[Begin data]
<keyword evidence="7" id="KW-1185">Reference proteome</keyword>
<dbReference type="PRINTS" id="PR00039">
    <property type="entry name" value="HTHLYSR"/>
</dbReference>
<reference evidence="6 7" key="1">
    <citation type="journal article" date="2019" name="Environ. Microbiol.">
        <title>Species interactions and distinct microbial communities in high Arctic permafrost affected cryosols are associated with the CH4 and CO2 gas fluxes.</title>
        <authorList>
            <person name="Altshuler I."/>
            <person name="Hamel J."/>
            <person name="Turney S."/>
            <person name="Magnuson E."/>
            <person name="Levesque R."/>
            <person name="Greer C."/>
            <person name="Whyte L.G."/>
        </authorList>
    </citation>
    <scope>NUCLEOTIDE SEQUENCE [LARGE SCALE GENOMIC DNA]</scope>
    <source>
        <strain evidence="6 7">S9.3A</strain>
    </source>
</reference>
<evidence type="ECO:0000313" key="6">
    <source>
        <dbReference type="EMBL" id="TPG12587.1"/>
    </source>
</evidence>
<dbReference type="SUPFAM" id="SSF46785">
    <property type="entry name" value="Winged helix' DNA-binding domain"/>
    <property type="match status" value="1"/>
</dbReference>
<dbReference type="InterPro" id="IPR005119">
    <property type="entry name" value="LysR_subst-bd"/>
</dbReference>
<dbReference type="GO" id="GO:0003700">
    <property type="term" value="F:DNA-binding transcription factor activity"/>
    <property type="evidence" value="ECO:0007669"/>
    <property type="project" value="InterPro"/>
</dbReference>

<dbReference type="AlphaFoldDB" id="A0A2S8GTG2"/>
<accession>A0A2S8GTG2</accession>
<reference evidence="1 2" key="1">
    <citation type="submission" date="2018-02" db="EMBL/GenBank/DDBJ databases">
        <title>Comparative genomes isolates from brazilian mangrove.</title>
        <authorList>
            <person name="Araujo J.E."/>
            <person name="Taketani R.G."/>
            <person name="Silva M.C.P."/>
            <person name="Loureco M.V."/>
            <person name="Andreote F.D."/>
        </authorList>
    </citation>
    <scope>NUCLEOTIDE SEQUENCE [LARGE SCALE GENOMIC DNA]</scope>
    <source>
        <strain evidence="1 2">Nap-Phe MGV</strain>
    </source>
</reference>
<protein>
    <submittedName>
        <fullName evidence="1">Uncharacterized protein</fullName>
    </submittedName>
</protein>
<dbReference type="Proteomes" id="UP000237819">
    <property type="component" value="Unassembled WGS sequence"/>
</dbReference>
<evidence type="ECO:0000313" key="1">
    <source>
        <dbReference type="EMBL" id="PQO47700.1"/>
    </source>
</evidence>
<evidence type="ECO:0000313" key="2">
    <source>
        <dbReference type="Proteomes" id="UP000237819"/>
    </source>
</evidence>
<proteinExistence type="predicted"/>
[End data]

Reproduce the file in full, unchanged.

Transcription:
<keyword evidence="7" id="KW-1185">Reference proteome</keyword>
<dbReference type="PRINTS" id="PR00039">
    <property type="entry name" value="HTHLYSR"/>
</dbReference>
<reference evidence="6 7" key="1">
    <citation type="journal article" date="2019" name="Environ. Microbiol.">
        <title>Species interactions and distinct microbial communities in high Arctic permafrost affected cryosols are associated with the CH4 and CO2 gas fluxes.</title>
        <authorList>
            <person name="Altshuler I."/>
            <person name="Hamel J."/>
            <person name="Turney S."/>
            <person name="Magnuson E."/>
            <person name="Levesque R."/>
            <person name="Greer C."/>
            <person name="Whyte L.G."/>
        </authorList>
    </citation>
    <scope>NUCLEOTIDE SEQUENCE [LARGE SCALE GENOMIC DNA]</scope>
    <source>
        <strain evidence="6 7">S9.3A</strain>
    </source>
</reference>
<evidence type="ECO:0000313" key="6">
    <source>
        <dbReference type="EMBL" id="TPG12587.1"/>
    </source>
</evidence>
<dbReference type="SUPFAM" id="SSF46785">
    <property type="entry name" value="Winged helix' DNA-binding domain"/>
    <property type="match status" value="1"/>
</dbReference>
<dbReference type="InterPro" id="IPR005119">
    <property type="entry name" value="LysR_subst-bd"/>
</dbReference>
<dbReference type="GO" id="GO:0003700">
    <property type="term" value="F:DNA-binding transcription factor activity"/>
    <property type="evidence" value="ECO:0007669"/>
    <property type="project" value="InterPro"/>
</dbReference>

<dbReference type="AlphaFoldDB" id="A0A2S8GTG2"/>
<accession>A0A2S8GTG2</accession>
<reference evidence="1 2" key="1">
    <citation type="submission" date="2018-02" db="EMBL/GenBank/DDBJ databases">
        <title>Comparative genomes isolates from brazilian mangrove.</title>
        <authorList>
            <person name="Araujo J.E."/>
            <person name="Taketani R.G."/>
            <person name="Silva M.C.P."/>
            <person name="Loureco M.V."/>
            <person name="Andreote F.D."/>
        </authorList>
    </citation>
    <scope>NUCLEOTIDE SEQUENCE [LARGE SCALE GENOMIC DNA]</scope>
    <source>
        <strain evidence="1 2">Nap-Phe MGV</strain>
    </source>
</reference>
<protein>
    <submittedName>
        <fullName evidence="1">Uncharacterized protein</fullName>
    </submittedName>
</protein>
<dbReference type="Proteomes" id="UP000237819">
    <property type="component" value="Unassembled WGS sequence"/>
</dbReference>
<evidence type="ECO:0000313" key="1">
    <source>
        <dbReference type="EMBL" id="PQO47700.1"/>
    </source>
</evidence>
<evidence type="ECO:0000313" key="2">
    <source>
        <dbReference type="Proteomes" id="UP000237819"/>
    </source>
</evidence>
<proteinExistence type="predicted"/>